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Should You Calibrate Your Monitor

If you are in the photography industry for any length of time, sooner-or-later, the subject of calibration will come up. And more-often-than-not, it comes up in the context of being something that is essential for both photographs and editors. But is it? 


Not all screens and/or monitors display colors the same. Some are warmer (yellowish tones) or cooler (blueish tones). And if everything on the screen is tinged in either of these colors, your eyes will interpret white, as white, even if it is not a true white. Our eyes play tricks on us. 

So a warm or cool monitor, changes how our eyes see the colors in an image. This is where color calibration comes in. By calibrating the white values of your display, and other things like brightness and saturation you will see your images correctly. Or will you?


In my experience working as an editor for almost 6 years, monitor calibration really doesn’t make much of a difference. And here are a couple of reasons why.

  1. Everyone in the world has a different monitor, so no amount of calibration will make your photos better or look the same on every screen. And there is never a guarantee that what I see on my screen is what my neighbor will see on his. For example, a photo could look perfect on my monitor, and look like a muddy, lifeless image on my neighbor’s computer. Calibration won’t fix that.
  2. Even if your monitor is calibrated, your mages will look different at different times of the day, even on the same screen. They will also look different in different locations. Where we edit, what time we edit, and what color casts may be around us will all have an effect on how the image looks on our screen. 

For example, if I edit a photo at night in my office. And then look at it again, in the morning at the kitchen table, it will look very different. I may even think it needs to be re-edited. 

So because every screen is different, that means that everyone looking at your images is going to see it slightly differently than you do. And again, no amount of calibrating can change that fact.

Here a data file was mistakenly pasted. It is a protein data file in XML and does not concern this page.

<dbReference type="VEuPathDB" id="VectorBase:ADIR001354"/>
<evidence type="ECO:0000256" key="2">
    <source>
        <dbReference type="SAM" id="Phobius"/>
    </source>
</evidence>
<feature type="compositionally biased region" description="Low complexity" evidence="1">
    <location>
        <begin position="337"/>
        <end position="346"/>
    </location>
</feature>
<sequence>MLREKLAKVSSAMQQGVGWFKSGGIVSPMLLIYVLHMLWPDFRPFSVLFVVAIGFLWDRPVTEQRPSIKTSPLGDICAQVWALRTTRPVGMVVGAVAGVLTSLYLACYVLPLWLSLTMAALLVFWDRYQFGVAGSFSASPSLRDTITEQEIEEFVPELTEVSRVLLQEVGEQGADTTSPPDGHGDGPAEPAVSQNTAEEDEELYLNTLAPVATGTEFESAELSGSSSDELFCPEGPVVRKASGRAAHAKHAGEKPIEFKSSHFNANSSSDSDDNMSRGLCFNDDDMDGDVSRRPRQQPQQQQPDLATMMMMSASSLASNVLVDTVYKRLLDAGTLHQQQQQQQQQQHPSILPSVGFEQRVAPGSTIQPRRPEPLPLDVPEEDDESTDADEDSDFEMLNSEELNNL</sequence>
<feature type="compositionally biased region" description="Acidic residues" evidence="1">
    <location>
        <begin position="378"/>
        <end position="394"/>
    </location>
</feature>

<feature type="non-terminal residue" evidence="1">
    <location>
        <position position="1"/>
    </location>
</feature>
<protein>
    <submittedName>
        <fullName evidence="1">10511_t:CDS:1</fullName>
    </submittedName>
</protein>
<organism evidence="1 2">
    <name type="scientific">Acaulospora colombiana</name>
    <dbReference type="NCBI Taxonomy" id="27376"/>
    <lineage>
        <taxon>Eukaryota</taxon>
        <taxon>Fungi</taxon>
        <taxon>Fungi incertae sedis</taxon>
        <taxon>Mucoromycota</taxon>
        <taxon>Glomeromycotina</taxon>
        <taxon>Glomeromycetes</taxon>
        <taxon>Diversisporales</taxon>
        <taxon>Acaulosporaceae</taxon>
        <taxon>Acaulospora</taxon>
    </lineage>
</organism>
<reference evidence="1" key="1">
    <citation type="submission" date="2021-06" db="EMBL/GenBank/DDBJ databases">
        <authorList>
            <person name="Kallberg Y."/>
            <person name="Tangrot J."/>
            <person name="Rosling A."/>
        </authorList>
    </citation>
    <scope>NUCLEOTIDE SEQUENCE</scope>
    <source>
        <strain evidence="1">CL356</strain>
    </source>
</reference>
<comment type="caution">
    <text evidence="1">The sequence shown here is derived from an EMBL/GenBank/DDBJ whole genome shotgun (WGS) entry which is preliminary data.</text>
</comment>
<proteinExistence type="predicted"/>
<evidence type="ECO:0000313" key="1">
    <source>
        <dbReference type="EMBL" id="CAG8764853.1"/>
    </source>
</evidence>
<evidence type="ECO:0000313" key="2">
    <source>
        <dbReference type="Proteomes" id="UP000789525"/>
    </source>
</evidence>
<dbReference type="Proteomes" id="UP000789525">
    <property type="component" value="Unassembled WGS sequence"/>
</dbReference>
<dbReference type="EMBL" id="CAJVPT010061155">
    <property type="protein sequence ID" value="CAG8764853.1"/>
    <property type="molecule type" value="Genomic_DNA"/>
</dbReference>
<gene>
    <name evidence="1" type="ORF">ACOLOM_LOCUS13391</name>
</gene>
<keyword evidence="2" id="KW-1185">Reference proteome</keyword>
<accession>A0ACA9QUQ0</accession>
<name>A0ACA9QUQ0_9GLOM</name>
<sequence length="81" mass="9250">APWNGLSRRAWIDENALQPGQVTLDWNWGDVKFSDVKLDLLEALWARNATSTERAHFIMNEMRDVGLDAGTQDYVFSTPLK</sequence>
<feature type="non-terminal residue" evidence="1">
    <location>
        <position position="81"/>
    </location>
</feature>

So because I know the way my eye sees an image, changes depending on the above factors, I do not rely on my screen to determine proper color. I use a Reference Collage. I got this idea from Amy Grover. Her and her husband are the creators of Noble Presets

The idea is this. You create a perfect collage of images; perfect white balance, perfect contrast, perfect color, etc. And then you use that as your reference point while editing. You edit in Reference Mode (I show you how here) using your collage. If the image you are editing, matches the reference image, then you KNOW the photo you are editing is perfect, regardless of how it might look on the screen.

For example, if you are sitting on a blue coach, which is causing a color cast on your screen, the whites in your image may have a blueish look to them. But if the whites in your reference collage match the whites in the image you are editing, you know the edited image has proper white balance. 

That frees you, as the editor!!! Regardless where you are editing, or what time of day you are editing, your images will look beautiful, consistent, and cohesive from gallery to gallery, because you are using a reference image instead of relying on an unpredictable screen.

In the IGTV below, I talk about it in a little more depth. Watching it will probably bring even more clarification.

I talk about calibration in this IGTV. Should you do calibrate or can you skip it? Watch this and let me know your thoughts.

If you found this helpful, I have many tutorials on my You Tube Channel where you will find weekly Lightroom editing tips and shortcuts. Be sure and SUBSCRIBE so you’ll never miss them. And please share this with a friend who also loves to edit!

If you have editing questions, never hesitate to reach out. I am always here to help. DM me on Instagram @alisamccormick and let’s chat! I am an open book and love to help others grow on their editing journeys.

Until next time, Happy Editing! 

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